Could potential changes to Modern Slavery Legislation affect Public Bodies?

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21 October, 2020

The government has set out proposed changes to the requirements for transparency in supply chains under the Modern Slavery Act 2015.

At present, certain commercial organisations must publish an annual statement setting out the steps they take to prevent modern slavery in their business and supply chains. The requirement is set out in Section 54 (Transparency in Supply Chains) of the Modern Slavery Act 2015. As organisations are responsible for determining whether the legislation applies to them, it is imperative that they understand the requirements and the possible changes that could be implemented by the government.

A commercial organisation is required to publish an annual statement if it is a 'body corporate' or a partnership supplying goods and services in the UK with an annual turnover of £36 million or more.

Currently there is no such requirement for public sector bodies to produce an annual statement although the government have considered extending this to public sector bodies. The suggested move came as part of the government's response to the July 2019 Consultation Paper reviewing the current legislative provisions which determined that the obligation should be extended to public bodies. The Consultation also determined that the provisions need stronger enforcement and enhanced reporting requirements. If the proposed reporting changes were implemented organisations would be required to report on internal policies and due diligence in place regarding slavery and human trafficking, steps taken by the organisation to mitigate risk, indicators of effectiveness of these processes, and training and resources available to staff amongst other factors. The creation of a new enforcement body and the potential introduction of civil penalties for non-compliance are anticipated.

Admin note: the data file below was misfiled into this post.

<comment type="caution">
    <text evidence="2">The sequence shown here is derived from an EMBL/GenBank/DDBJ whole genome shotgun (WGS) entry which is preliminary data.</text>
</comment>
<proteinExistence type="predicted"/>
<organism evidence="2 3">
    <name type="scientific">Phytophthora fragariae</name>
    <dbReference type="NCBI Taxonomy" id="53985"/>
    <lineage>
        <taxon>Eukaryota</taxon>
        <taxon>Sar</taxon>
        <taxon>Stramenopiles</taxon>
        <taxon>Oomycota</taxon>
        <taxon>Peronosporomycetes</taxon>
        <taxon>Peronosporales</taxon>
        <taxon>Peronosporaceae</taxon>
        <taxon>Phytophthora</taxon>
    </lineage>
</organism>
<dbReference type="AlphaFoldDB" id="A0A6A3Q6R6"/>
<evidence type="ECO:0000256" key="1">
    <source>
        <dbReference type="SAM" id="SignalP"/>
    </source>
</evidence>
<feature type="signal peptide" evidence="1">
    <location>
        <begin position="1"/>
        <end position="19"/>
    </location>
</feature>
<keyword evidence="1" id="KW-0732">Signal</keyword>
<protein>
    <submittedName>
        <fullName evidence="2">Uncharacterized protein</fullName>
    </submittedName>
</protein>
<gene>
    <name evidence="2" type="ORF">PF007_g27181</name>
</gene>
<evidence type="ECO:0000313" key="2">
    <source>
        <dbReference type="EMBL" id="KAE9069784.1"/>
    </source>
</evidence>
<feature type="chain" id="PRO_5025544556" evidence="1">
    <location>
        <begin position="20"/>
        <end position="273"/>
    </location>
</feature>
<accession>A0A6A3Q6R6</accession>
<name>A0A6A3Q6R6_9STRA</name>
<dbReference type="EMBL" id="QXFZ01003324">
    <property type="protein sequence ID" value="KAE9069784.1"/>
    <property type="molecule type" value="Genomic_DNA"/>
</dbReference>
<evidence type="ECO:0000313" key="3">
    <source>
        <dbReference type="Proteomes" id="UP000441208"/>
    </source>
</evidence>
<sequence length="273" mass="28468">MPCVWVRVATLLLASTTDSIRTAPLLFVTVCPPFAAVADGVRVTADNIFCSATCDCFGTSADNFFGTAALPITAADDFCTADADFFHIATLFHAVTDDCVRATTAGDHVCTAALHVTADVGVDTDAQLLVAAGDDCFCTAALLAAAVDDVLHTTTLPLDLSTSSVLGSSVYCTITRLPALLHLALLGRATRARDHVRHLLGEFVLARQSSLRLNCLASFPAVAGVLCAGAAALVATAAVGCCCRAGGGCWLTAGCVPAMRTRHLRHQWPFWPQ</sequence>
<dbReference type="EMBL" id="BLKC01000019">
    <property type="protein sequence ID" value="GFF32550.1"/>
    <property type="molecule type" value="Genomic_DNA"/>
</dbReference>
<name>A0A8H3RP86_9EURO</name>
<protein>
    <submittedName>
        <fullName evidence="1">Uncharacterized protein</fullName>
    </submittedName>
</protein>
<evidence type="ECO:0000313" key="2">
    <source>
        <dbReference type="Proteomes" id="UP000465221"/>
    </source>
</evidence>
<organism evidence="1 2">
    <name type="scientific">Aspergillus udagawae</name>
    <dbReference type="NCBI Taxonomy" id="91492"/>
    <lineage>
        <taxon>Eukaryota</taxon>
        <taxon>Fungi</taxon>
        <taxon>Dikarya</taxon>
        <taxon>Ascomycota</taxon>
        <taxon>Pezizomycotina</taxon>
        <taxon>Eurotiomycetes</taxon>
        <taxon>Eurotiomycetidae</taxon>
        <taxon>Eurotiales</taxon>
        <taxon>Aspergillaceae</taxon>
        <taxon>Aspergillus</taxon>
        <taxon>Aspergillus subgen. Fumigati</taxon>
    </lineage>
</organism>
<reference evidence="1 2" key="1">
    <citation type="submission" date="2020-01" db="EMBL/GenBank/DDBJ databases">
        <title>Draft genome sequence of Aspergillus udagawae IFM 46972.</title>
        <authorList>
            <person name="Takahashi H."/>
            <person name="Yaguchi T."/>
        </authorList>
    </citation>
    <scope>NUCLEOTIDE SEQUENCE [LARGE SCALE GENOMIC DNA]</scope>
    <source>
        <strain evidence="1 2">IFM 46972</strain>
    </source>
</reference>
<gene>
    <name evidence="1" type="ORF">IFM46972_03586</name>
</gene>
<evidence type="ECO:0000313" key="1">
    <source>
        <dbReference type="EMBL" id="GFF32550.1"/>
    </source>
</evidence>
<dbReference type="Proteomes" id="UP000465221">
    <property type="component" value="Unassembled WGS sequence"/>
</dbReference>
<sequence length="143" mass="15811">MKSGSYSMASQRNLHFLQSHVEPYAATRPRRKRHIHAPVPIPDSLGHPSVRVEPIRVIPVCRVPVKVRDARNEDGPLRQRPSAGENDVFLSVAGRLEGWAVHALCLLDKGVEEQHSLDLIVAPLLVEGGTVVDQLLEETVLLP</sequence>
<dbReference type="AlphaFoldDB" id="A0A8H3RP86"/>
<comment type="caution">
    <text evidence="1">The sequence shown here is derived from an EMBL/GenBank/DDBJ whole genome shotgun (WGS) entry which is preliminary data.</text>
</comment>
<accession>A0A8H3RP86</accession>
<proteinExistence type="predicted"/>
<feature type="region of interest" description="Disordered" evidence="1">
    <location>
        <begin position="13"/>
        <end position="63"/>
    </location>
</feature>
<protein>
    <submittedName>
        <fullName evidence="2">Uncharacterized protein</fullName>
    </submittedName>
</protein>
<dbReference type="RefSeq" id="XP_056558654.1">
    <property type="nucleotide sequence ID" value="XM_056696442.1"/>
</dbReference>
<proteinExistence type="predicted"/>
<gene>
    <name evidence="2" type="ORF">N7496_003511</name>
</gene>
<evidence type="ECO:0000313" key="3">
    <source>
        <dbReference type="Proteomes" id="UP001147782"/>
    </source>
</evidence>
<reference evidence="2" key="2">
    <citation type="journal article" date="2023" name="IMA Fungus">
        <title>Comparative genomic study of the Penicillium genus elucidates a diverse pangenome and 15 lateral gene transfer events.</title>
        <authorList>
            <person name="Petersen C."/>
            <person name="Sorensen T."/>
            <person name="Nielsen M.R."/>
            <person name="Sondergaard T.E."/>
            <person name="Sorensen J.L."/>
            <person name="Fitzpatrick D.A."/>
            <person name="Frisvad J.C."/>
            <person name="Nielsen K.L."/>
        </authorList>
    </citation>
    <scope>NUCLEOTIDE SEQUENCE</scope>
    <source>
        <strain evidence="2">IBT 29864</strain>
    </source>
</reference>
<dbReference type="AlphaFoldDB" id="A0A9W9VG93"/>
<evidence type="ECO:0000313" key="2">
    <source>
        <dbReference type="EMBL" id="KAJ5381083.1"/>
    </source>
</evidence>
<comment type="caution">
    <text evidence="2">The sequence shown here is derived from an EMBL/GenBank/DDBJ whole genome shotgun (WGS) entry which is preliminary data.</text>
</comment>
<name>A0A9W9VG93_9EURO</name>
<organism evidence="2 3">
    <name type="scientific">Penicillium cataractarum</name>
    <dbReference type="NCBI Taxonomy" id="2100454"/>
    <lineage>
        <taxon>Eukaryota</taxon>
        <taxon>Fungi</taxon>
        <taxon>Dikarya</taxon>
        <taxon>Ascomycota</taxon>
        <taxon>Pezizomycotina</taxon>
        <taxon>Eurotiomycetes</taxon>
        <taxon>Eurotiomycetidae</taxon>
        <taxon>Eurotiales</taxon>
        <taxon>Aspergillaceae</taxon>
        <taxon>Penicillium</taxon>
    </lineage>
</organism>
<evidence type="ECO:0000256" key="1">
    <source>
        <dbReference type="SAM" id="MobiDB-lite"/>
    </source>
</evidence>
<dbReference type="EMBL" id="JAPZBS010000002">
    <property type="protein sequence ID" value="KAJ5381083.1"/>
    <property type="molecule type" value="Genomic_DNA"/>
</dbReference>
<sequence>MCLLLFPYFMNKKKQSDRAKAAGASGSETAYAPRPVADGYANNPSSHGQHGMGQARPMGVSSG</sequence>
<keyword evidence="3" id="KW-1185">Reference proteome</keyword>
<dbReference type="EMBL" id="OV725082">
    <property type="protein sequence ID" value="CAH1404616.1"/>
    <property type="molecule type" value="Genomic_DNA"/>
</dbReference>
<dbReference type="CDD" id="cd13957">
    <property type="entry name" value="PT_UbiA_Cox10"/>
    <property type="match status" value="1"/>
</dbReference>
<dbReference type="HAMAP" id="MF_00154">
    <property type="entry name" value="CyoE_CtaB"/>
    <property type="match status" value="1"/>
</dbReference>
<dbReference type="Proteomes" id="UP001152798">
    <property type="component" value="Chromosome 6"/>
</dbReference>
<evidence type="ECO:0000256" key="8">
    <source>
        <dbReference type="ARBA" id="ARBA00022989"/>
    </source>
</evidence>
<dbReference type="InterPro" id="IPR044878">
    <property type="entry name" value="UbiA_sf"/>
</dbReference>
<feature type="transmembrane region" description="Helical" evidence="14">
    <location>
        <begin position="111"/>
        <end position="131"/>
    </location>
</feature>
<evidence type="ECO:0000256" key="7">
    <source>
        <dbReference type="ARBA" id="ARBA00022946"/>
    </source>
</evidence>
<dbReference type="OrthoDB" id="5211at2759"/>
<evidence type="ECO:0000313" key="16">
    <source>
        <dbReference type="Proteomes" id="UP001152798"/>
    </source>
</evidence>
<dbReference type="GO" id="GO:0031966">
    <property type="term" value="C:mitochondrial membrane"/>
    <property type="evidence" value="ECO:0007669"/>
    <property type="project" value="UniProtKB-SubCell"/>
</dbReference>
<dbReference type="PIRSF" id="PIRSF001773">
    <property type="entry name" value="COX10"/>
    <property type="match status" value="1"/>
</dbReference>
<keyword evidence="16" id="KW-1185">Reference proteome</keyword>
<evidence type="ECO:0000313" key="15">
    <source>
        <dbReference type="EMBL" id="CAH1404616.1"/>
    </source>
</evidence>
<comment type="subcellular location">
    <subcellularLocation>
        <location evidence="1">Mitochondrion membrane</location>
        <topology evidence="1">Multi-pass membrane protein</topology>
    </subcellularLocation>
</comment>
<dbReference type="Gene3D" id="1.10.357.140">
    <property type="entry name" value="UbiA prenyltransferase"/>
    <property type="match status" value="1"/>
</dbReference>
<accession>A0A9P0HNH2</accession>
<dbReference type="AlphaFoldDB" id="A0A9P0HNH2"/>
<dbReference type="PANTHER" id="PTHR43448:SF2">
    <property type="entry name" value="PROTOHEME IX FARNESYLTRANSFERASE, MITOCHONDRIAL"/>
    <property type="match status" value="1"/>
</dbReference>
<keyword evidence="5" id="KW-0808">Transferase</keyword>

We advise that any organisation over the budget threshold who could potentially be affected keep up to date with the implementation of any changes, and begin considering the steps it may need to take should the government legislate as anticipated. Our specialist lawyers at Forbes can offer advice and support to any organisation currently required to comply with modern slavery reporting provisions, or those potentially affected by the proposed legislative changes.

For more information contact Ella Dudley in our Employment & HR department via email or phone on 0333 207 1160. Alternatively send any question through to Forbes Solicitors via our online Contact Form.

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